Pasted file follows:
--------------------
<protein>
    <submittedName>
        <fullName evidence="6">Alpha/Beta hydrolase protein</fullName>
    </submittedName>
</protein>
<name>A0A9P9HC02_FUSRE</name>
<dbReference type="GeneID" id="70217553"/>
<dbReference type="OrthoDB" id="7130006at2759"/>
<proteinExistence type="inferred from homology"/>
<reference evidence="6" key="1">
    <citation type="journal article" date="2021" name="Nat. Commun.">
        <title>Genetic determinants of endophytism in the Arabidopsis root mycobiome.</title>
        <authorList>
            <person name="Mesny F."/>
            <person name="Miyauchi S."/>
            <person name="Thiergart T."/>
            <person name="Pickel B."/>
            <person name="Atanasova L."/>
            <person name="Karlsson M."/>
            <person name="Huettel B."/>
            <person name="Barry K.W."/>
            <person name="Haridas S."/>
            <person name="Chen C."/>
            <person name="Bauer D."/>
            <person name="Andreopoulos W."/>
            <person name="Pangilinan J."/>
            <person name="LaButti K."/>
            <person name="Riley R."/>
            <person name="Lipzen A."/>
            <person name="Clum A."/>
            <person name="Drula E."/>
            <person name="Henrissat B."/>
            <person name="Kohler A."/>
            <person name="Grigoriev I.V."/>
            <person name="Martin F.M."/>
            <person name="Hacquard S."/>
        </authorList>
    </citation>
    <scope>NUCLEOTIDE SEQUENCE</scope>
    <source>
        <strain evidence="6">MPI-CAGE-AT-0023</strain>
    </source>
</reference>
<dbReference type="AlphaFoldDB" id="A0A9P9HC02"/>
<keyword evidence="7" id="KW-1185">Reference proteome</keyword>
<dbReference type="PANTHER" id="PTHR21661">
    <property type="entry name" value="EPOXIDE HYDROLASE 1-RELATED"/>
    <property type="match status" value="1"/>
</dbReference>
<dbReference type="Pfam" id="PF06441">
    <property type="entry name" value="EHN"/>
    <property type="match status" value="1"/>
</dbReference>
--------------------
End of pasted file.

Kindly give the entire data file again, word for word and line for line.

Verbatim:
<protein>
    <submittedName>
        <fullName evidence="6">Alpha/Beta hydrolase protein</fullName>
    </submittedName>
</protein>
<name>A0A9P9HC02_FUSRE</name>
<dbReference type="GeneID" id="70217553"/>
<dbReference type="OrthoDB" id="7130006at2759"/>
<proteinExistence type="inferred from homology"/>
<reference evidence="6" key="1">
    <citation type="journal article" date="2021" name="Nat. Commun.">
        <title>Genetic determinants of endophytism in the Arabidopsis root mycobiome.</title>
        <authorList>
            <person name="Mesny F."/>
            <person name="Miyauchi S."/>
            <person name="Thiergart T."/>
            <person name="Pickel B."/>
            <person name="Atanasova L."/>
            <person name="Karlsson M."/>
            <person name="Huettel B."/>
            <person name="Barry K.W."/>
            <person name="Haridas S."/>
            <person name="Chen C."/>
            <person name="Bauer D."/>
            <person name="Andreopoulos W."/>
            <person name="Pangilinan J."/>
            <person name="LaButti K."/>
            <person name="Riley R."/>
            <person name="Lipzen A."/>
            <person name="Clum A."/>
            <person name="Drula E."/>
            <person name="Henrissat B."/>
            <person name="Kohler A."/>
            <person name="Grigoriev I.V."/>
            <person name="Martin F.M."/>
            <person name="Hacquard S."/>
        </authorList>
    </citation>
    <scope>NUCLEOTIDE SEQUENCE</scope>
    <source>
        <strain evidence="6">MPI-CAGE-AT-0023</strain>
    </source>
</reference>
<dbReference type="AlphaFoldDB" id="A0A9P9HC02"/>
<keyword evidence="7" id="KW-1185">Reference proteome</keyword>
<dbReference type="PANTHER" id="PTHR21661">
    <property type="entry name" value="EPOXIDE HYDROLASE 1-RELATED"/>
    <property type="match status" value="1"/>
</dbReference>
<dbReference type="Pfam" id="PF06441">
    <property type="entry name" value="EHN"/>
    <property type="match status" value="1"/>
</dbReference>